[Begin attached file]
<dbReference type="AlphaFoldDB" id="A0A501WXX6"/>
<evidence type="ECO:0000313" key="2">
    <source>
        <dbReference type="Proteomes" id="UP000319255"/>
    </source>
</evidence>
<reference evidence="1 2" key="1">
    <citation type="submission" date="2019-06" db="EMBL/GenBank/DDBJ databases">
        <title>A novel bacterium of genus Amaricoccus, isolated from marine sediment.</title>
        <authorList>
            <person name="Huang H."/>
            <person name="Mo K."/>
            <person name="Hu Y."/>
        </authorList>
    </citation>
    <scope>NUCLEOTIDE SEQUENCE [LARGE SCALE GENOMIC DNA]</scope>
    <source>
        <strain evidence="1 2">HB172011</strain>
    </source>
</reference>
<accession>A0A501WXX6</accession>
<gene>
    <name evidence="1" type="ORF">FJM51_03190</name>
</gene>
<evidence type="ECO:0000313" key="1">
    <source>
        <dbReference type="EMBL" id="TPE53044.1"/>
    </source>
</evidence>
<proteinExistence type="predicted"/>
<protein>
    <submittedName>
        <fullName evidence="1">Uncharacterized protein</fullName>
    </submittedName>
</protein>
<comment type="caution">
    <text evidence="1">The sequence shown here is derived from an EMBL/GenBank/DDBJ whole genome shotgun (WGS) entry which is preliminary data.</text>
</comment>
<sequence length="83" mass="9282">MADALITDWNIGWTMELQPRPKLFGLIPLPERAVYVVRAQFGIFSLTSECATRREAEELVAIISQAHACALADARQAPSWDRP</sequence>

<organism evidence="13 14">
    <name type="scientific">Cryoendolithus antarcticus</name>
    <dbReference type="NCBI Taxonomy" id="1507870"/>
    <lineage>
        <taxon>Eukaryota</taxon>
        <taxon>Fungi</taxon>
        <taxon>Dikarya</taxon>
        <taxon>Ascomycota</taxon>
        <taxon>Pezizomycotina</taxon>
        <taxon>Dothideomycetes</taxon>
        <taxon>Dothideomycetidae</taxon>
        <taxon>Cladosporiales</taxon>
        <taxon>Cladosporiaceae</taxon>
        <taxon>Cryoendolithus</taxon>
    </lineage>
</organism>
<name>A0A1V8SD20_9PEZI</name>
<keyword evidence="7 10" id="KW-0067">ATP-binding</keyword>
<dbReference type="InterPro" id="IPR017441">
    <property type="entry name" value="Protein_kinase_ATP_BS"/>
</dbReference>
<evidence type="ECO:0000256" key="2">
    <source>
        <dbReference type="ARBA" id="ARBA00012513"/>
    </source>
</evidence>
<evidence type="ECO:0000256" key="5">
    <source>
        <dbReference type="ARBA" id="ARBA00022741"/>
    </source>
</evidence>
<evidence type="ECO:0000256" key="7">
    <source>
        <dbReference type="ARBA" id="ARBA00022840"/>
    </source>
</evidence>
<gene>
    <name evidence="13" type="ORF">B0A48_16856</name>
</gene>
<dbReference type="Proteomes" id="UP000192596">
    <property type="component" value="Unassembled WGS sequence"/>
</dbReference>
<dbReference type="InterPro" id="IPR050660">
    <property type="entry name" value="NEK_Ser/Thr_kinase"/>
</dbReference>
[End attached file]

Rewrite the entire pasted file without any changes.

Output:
<dbReference type="AlphaFoldDB" id="A0A501WXX6"/>
<evidence type="ECO:0000313" key="2">
    <source>
        <dbReference type="Proteomes" id="UP000319255"/>
    </source>
</evidence>
<reference evidence="1 2" key="1">
    <citation type="submission" date="2019-06" db="EMBL/GenBank/DDBJ databases">
        <title>A novel bacterium of genus Amaricoccus, isolated from marine sediment.</title>
        <authorList>
            <person name="Huang H."/>
            <person name="Mo K."/>
            <person name="Hu Y."/>
        </authorList>
    </citation>
    <scope>NUCLEOTIDE SEQUENCE [LARGE SCALE GENOMIC DNA]</scope>
    <source>
        <strain evidence="1 2">HB172011</strain>
    </source>
</reference>
<accession>A0A501WXX6</accession>
<gene>
    <name evidence="1" type="ORF">FJM51_03190</name>
</gene>
<evidence type="ECO:0000313" key="1">
    <source>
        <dbReference type="EMBL" id="TPE53044.1"/>
    </source>
</evidence>
<proteinExistence type="predicted"/>
<protein>
    <submittedName>
        <fullName evidence="1">Uncharacterized protein</fullName>
    </submittedName>
</protein>
<comment type="caution">
    <text evidence="1">The sequence shown here is derived from an EMBL/GenBank/DDBJ whole genome shotgun (WGS) entry which is preliminary data.</text>
</comment>
<sequence length="83" mass="9282">MADALITDWNIGWTMELQPRPKLFGLIPLPERAVYVVRAQFGIFSLTSECATRREAEELVAIISQAHACALADARQAPSWDRP</sequence>

<organism evidence="13 14">
    <name type="scientific">Cryoendolithus antarcticus</name>
    <dbReference type="NCBI Taxonomy" id="1507870"/>
    <lineage>
        <taxon>Eukaryota</taxon>
        <taxon>Fungi</taxon>
        <taxon>Dikarya</taxon>
        <taxon>Ascomycota</taxon>
        <taxon>Pezizomycotina</taxon>
        <taxon>Dothideomycetes</taxon>
        <taxon>Dothideomycetidae</taxon>
        <taxon>Cladosporiales</taxon>
        <taxon>Cladosporiaceae</taxon>
        <taxon>Cryoendolithus</taxon>
    </lineage>
</organism>
<name>A0A1V8SD20_9PEZI</name>
<keyword evidence="7 10" id="KW-0067">ATP-binding</keyword>
<dbReference type="InterPro" id="IPR017441">
    <property type="entry name" value="Protein_kinase_ATP_BS"/>
</dbReference>
<evidence type="ECO:0000256" key="2">
    <source>
        <dbReference type="ARBA" id="ARBA00012513"/>
    </source>
</evidence>
<evidence type="ECO:0000256" key="5">
    <source>
        <dbReference type="ARBA" id="ARBA00022741"/>
    </source>
</evidence>
<evidence type="ECO:0000256" key="7">
    <source>
        <dbReference type="ARBA" id="ARBA00022840"/>
    </source>
</evidence>
<gene>
    <name evidence="13" type="ORF">B0A48_16856</name>
</gene>
<dbReference type="Proteomes" id="UP000192596">
    <property type="component" value="Unassembled WGS sequence"/>
</dbReference>
<dbReference type="InterPro" id="IPR050660">
    <property type="entry name" value="NEK_Ser/Thr_kinase"/>
</dbReference>